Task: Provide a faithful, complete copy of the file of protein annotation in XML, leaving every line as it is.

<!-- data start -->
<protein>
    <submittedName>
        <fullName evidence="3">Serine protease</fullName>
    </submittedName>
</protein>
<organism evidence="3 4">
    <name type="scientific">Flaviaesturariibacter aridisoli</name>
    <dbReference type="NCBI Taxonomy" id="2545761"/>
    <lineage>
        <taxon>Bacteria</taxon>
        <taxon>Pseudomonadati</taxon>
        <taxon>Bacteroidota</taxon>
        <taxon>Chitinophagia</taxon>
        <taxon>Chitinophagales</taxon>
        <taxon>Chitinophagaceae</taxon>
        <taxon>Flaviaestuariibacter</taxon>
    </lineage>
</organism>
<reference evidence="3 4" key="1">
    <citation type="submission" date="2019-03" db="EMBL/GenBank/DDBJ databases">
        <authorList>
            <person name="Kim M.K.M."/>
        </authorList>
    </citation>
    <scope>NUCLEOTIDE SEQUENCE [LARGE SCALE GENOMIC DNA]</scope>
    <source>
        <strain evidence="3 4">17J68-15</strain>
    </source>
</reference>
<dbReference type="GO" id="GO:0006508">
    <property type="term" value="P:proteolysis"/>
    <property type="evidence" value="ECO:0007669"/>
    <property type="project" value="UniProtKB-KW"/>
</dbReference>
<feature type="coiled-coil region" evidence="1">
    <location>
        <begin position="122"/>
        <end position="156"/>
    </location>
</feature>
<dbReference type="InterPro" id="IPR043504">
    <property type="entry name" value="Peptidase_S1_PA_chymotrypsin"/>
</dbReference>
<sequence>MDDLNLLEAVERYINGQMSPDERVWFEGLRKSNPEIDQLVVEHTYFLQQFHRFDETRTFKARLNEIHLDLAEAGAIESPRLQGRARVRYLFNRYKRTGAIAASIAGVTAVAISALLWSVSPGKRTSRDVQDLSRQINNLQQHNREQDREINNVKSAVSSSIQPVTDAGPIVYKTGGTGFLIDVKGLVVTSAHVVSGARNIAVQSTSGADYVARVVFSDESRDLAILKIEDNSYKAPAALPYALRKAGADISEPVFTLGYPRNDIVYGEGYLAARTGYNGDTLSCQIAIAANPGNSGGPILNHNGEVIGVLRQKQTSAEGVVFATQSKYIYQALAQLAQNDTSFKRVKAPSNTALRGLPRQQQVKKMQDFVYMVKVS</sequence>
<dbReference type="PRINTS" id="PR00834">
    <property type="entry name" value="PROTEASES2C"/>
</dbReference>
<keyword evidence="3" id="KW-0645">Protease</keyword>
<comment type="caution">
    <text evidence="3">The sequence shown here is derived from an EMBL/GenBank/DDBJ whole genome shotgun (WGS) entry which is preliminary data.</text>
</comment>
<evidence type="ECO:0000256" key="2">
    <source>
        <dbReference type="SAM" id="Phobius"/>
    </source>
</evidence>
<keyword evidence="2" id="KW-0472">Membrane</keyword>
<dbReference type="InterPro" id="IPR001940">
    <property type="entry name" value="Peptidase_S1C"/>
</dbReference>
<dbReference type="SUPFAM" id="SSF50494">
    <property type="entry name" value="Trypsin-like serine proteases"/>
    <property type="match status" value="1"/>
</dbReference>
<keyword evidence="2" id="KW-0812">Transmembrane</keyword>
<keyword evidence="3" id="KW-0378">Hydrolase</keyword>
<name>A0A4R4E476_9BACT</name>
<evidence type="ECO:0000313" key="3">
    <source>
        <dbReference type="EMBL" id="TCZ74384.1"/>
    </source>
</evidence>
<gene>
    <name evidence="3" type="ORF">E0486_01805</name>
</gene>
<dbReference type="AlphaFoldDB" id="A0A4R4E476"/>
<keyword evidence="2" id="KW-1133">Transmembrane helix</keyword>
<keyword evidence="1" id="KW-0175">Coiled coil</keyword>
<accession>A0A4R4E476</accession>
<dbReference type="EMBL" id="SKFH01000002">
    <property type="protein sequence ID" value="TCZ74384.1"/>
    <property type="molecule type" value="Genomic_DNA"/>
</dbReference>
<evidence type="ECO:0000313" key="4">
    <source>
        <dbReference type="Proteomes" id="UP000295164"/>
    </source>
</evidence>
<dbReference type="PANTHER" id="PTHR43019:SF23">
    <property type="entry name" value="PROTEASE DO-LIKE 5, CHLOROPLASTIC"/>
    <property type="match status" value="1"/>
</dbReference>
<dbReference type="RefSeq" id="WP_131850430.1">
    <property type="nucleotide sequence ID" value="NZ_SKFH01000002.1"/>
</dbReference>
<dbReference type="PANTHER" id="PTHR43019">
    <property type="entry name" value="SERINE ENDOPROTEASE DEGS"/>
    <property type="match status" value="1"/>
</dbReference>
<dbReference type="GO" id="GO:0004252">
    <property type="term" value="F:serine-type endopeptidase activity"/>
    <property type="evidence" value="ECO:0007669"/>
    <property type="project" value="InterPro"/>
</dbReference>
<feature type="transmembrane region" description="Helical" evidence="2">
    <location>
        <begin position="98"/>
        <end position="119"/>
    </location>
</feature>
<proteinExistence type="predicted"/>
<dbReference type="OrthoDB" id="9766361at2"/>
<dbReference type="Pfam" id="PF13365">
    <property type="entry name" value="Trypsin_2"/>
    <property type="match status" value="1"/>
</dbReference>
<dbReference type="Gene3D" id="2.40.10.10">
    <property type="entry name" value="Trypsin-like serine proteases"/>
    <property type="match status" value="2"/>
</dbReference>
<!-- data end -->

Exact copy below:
<protein>
    <submittedName>
        <fullName evidence="3">Serine protease</fullName>
    </submittedName>
</protein>
<organism evidence="3 4">
    <name type="scientific">Flaviaesturariibacter aridisoli</name>
    <dbReference type="NCBI Taxonomy" id="2545761"/>
    <lineage>
        <taxon>Bacteria</taxon>
        <taxon>Pseudomonadati</taxon>
        <taxon>Bacteroidota</taxon>
        <taxon>Chitinophagia</taxon>
        <taxon>Chitinophagales</taxon>
        <taxon>Chitinophagaceae</taxon>
        <taxon>Flaviaestuariibacter</taxon>
    </lineage>
</organism>
<reference evidence="3 4" key="1">
    <citation type="submission" date="2019-03" db="EMBL/GenBank/DDBJ databases">
        <authorList>
            <person name="Kim M.K.M."/>
        </authorList>
    </citation>
    <scope>NUCLEOTIDE SEQUENCE [LARGE SCALE GENOMIC DNA]</scope>
    <source>
        <strain evidence="3 4">17J68-15</strain>
    </source>
</reference>
<dbReference type="GO" id="GO:0006508">
    <property type="term" value="P:proteolysis"/>
    <property type="evidence" value="ECO:0007669"/>
    <property type="project" value="UniProtKB-KW"/>
</dbReference>
<feature type="coiled-coil region" evidence="1">
    <location>
        <begin position="122"/>
        <end position="156"/>
    </location>
</feature>
<dbReference type="InterPro" id="IPR043504">
    <property type="entry name" value="Peptidase_S1_PA_chymotrypsin"/>
</dbReference>
<sequence>MDDLNLLEAVERYINGQMSPDERVWFEGLRKSNPEIDQLVVEHTYFLQQFHRFDETRTFKARLNEIHLDLAEAGAIESPRLQGRARVRYLFNRYKRTGAIAASIAGVTAVAISALLWSVSPGKRTSRDVQDLSRQINNLQQHNREQDREINNVKSAVSSSIQPVTDAGPIVYKTGGTGFLIDVKGLVVTSAHVVSGARNIAVQSTSGADYVARVVFSDESRDLAILKIEDNSYKAPAALPYALRKAGADISEPVFTLGYPRNDIVYGEGYLAARTGYNGDTLSCQIAIAANPGNSGGPILNHNGEVIGVLRQKQTSAEGVVFATQSKYIYQALAQLAQNDTSFKRVKAPSNTALRGLPRQQQVKKMQDFVYMVKVS</sequence>
<dbReference type="PRINTS" id="PR00834">
    <property type="entry name" value="PROTEASES2C"/>
</dbReference>
<keyword evidence="3" id="KW-0645">Protease</keyword>
<comment type="caution">
    <text evidence="3">The sequence shown here is derived from an EMBL/GenBank/DDBJ whole genome shotgun (WGS) entry which is preliminary data.</text>
</comment>
<evidence type="ECO:0000256" key="2">
    <source>
        <dbReference type="SAM" id="Phobius"/>
    </source>
</evidence>
<keyword evidence="2" id="KW-0472">Membrane</keyword>
<dbReference type="InterPro" id="IPR001940">
    <property type="entry name" value="Peptidase_S1C"/>
</dbReference>
<dbReference type="SUPFAM" id="SSF50494">
    <property type="entry name" value="Trypsin-like serine proteases"/>
    <property type="match status" value="1"/>
</dbReference>
<keyword evidence="2" id="KW-0812">Transmembrane</keyword>
<keyword evidence="3" id="KW-0378">Hydrolase</keyword>
<name>A0A4R4E476_9BACT</name>
<evidence type="ECO:0000313" key="3">
    <source>
        <dbReference type="EMBL" id="TCZ74384.1"/>
    </source>
</evidence>
<gene>
    <name evidence="3" type="ORF">E0486_01805</name>
</gene>
<dbReference type="AlphaFoldDB" id="A0A4R4E476"/>
<keyword evidence="2" id="KW-1133">Transmembrane helix</keyword>
<keyword evidence="1" id="KW-0175">Coiled coil</keyword>
<accession>A0A4R4E476</accession>
<dbReference type="EMBL" id="SKFH01000002">
    <property type="protein sequence ID" value="TCZ74384.1"/>
    <property type="molecule type" value="Genomic_DNA"/>
</dbReference>
<evidence type="ECO:0000313" key="4">
    <source>
        <dbReference type="Proteomes" id="UP000295164"/>
    </source>
</evidence>
<dbReference type="PANTHER" id="PTHR43019:SF23">
    <property type="entry name" value="PROTEASE DO-LIKE 5, CHLOROPLASTIC"/>
    <property type="match status" value="1"/>
</dbReference>
<dbReference type="RefSeq" id="WP_131850430.1">
    <property type="nucleotide sequence ID" value="NZ_SKFH01000002.1"/>
</dbReference>
<dbReference type="PANTHER" id="PTHR43019">
    <property type="entry name" value="SERINE ENDOPROTEASE DEGS"/>
    <property type="match status" value="1"/>
</dbReference>
<dbReference type="GO" id="GO:0004252">
    <property type="term" value="F:serine-type endopeptidase activity"/>
    <property type="evidence" value="ECO:0007669"/>
    <property type="project" value="InterPro"/>
</dbReference>
<feature type="transmembrane region" description="Helical" evidence="2">
    <location>
        <begin position="98"/>
        <end position="119"/>
    </location>
</feature>
<proteinExistence type="predicted"/>
<dbReference type="OrthoDB" id="9766361at2"/>
<dbReference type="Pfam" id="PF13365">
    <property type="entry name" value="Trypsin_2"/>
    <property type="match status" value="1"/>
</dbReference>
<dbReference type="Gene3D" id="2.40.10.10">
    <property type="entry name" value="Trypsin-like serine proteases"/>
    <property type="match status" value="2"/>
</dbReference>